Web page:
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Dear Madrone,

My sister and I are having an argument, I love her, but she keeps hacking me about this matter and we want it settled once and for all, we have both agreed your word will be the last one. She says family can drop in without calling, I say no, a heads up is only right. The last time she did this, I was in the midst of "doing my taxes" if you know what I'm saying, and the IRS guy wasn't too pleased to be interrupted. A little privacy would be nice,


Dear Privacy,

I agree with both of you. Of course family can drop in without calling. What are you, strangers? But just because you CAN do something, doesn't mean you SHOULD. Unless of course you come from a family of mind readers, calling ahead makes sense, because well, the last time my cousin Lolla dropped in without notice, she ran into my husband's niece Trudy and they hate each other ever since Trudy's brother's wedding when Lolla stole the best man from Trudy's best friend, with a dress cut down to her hoosis. The marriage didn't work out, and Trudy blames Lolla for it, which makes no sense, unless you were there. It was quite a dress.

God bless, Donna

Dear Madrone,

My mother is not a nice person. What can I say? She is mean to everyone including me. I understand why, her life was not a bowl of cherries or a bed of roses, more like a kick in the slats from start to finish. I can take all of it, even when we are out shopping, and standing on line to pay and she lifts up my lip to complain about the incisor tooth that the orthodontist missed when I had my braces, FORTY YEARS AGO, and berates me for the coffee stains on my pearly whites. This is not the problem. The problem is that when we're alone, she's starting in on my kids, running them down, and telling me that they are nothing compared to this neighbor's grandchild or that cousin's son. What do I do?

Mother And Daughter Mineola

Dear M.A.D,

This is simple. Your mother is breaking the most important rule: she is getting in between someone and their mother, in this case you and your kids. Which sometimes happens, because mothers are people…The instant she starts in, this is what you must say: If I have to choose between you and my children, I must pick my children. So don't make me have to choose. Of course, this will only work if you mean it. But trust me on this…your mother must have done something right, or you wouldn't be the thoughtful person your letter makes you out to be.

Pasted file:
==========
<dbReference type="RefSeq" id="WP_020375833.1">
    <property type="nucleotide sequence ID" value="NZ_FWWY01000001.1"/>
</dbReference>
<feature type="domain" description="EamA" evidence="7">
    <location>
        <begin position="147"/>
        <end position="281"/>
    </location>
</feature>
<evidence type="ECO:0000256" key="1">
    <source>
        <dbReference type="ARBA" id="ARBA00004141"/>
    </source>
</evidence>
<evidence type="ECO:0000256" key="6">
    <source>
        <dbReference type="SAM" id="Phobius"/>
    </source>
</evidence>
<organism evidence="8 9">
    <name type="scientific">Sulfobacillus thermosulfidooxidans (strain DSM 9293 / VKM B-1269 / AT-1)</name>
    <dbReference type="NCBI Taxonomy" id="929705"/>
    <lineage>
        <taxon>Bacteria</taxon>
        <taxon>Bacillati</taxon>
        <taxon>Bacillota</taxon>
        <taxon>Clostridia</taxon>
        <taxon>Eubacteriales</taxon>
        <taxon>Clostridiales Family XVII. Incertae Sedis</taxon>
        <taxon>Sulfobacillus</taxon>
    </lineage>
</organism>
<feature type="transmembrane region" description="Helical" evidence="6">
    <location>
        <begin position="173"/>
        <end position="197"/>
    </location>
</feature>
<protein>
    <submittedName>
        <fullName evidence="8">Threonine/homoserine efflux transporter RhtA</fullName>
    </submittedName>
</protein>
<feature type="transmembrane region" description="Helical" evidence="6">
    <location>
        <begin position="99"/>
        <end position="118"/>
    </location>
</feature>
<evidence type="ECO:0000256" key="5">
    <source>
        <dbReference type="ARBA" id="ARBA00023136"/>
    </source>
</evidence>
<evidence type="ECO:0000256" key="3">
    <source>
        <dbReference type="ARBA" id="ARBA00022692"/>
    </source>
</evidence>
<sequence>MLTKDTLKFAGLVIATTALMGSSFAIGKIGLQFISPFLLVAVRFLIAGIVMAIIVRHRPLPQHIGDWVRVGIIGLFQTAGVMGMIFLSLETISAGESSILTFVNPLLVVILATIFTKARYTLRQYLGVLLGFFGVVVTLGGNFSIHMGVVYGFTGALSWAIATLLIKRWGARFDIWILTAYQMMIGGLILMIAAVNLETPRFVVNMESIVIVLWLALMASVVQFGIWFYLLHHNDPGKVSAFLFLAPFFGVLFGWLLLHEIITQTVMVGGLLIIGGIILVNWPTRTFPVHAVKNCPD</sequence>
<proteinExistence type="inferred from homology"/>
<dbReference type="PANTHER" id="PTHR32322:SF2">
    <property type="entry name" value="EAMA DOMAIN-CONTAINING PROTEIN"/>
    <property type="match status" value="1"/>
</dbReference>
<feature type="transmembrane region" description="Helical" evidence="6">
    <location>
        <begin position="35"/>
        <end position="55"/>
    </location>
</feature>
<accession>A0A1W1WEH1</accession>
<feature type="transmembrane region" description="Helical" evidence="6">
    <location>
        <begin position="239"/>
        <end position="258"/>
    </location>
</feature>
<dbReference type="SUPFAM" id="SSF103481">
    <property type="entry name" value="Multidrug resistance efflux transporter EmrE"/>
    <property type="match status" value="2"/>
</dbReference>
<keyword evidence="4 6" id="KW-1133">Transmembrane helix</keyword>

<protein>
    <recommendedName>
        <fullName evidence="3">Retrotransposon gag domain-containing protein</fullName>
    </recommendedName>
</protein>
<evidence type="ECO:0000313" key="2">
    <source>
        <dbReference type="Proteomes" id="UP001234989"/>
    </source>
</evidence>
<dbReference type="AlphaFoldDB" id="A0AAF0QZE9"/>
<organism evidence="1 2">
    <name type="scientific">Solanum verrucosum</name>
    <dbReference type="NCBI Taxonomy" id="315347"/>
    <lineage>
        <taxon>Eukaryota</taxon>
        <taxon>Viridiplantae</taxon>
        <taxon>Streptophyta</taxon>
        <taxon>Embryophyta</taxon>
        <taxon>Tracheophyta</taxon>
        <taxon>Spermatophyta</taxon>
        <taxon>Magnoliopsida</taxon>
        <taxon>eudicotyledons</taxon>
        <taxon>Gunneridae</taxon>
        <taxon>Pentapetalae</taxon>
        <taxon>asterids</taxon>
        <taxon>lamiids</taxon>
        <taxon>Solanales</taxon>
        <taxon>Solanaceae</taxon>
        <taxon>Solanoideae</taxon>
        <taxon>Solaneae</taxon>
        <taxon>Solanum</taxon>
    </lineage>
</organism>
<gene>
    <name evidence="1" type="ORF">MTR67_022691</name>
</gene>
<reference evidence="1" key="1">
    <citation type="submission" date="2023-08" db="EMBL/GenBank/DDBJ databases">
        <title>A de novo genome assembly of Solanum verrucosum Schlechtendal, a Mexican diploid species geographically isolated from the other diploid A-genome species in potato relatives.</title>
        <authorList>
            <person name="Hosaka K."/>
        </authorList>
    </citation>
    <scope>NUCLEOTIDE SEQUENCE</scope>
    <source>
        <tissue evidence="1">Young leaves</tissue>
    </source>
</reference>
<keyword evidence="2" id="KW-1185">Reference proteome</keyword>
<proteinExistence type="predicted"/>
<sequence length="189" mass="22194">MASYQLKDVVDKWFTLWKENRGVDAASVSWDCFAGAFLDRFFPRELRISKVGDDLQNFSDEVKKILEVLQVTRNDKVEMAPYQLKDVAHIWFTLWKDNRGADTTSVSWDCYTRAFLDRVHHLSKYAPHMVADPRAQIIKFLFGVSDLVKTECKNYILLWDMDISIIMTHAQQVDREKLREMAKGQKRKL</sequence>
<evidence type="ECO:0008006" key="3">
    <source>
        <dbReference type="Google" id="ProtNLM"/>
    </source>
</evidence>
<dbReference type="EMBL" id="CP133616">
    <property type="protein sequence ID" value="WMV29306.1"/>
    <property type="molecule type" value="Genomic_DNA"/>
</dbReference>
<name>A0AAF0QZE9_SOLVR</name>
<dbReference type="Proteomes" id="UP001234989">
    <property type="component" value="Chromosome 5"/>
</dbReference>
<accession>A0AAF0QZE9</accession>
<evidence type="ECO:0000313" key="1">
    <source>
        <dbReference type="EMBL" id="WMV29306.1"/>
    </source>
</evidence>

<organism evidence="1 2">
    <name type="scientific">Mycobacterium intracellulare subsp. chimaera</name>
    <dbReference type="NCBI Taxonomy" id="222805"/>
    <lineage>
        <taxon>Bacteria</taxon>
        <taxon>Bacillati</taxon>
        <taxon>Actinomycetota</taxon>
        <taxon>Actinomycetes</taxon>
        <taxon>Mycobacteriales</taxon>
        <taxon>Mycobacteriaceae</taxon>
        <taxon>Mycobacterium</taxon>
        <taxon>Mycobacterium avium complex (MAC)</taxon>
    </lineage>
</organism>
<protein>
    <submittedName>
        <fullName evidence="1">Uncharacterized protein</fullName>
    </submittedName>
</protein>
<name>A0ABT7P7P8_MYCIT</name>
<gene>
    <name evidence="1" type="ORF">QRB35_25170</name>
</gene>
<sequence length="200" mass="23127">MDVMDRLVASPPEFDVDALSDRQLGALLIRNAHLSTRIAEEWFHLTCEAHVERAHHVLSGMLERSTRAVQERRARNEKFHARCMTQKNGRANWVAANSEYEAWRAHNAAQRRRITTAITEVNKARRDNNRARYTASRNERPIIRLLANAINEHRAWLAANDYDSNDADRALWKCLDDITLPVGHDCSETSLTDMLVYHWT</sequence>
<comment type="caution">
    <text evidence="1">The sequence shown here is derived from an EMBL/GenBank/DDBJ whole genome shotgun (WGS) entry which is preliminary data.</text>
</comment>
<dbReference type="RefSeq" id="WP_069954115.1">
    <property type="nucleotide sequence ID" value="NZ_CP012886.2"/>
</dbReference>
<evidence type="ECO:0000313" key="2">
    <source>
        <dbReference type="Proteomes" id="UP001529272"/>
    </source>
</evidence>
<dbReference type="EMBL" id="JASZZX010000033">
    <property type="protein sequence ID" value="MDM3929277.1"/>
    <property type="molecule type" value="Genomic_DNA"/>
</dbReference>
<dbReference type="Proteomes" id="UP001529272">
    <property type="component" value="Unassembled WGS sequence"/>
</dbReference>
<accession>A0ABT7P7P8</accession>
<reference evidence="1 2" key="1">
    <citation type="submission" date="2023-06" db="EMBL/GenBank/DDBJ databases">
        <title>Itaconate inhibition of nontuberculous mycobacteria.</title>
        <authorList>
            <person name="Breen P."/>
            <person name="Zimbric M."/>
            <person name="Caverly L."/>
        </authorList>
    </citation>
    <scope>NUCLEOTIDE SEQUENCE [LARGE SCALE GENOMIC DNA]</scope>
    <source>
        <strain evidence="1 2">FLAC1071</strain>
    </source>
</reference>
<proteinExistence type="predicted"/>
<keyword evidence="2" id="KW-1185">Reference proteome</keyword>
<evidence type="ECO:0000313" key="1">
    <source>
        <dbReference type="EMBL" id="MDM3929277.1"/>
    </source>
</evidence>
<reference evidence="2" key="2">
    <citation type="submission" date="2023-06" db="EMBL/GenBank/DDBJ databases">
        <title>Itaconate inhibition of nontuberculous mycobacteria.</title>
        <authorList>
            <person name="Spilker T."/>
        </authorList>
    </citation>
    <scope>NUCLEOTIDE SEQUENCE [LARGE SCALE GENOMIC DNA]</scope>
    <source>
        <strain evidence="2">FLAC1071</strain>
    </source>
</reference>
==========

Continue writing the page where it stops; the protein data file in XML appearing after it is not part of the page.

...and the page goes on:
God bless, Donna

Dear Madrone,

Must I go to my wife's niece's dance recital? Don't get me wrong, the kid is cute, and I have all respect for the family, they are good people, solid, stand up... But the recital is, I swear this is true, five hours long, and the amount of time she is on stage is six seconds, maybe seven. I think it would be more pleasant to be drilled without Novocain; you see what I'm saying? The parents, they must attend, I understand that, after all, it's only the right thing. And if my wife wants to sit through all that, well, let her, I won't stop her. But, am I obligated to attend, if I can get out of it? I can always say I have to work... I am a professor at a university, no one really knows what I do-

Painfully Bored, Stony Brook

Dear Painfully,

You are not under obligation to attend this recital. I have been to more than one and they all last longer than the repeating from my Aunt Memma's eggplant rollatini. My sympathies to all involved. But please consider, your gracious attendance at this event puts a hunk of currency in the favor bank, which you can draw upon in the future or use to draw down some past debt. You might want to weigh the pleasures of a free Saturday, to golf or to glaze the upstairs windows against how much you would appreciate your wife's company when your mother demands you come over to help her fix the sprinkler system.

God bless, Donna

Confidential to Need the Cash: Money stands in for things like respect, independence, love or revenge. In your case, it's about control. Take the money if you must, but don't come crying to me when you want to take a week to go down the shore with your girlfriends and the answer is no, you have some ironing you have to do.





Pamela Bongiorno Monk is a full time faculty member of Penn State University, where she teaches creative writing, both fiction and non fiction. She pursues freelance writing, authoring plays and feature articles. She has broken nearly as many rules of family as she has enforced.

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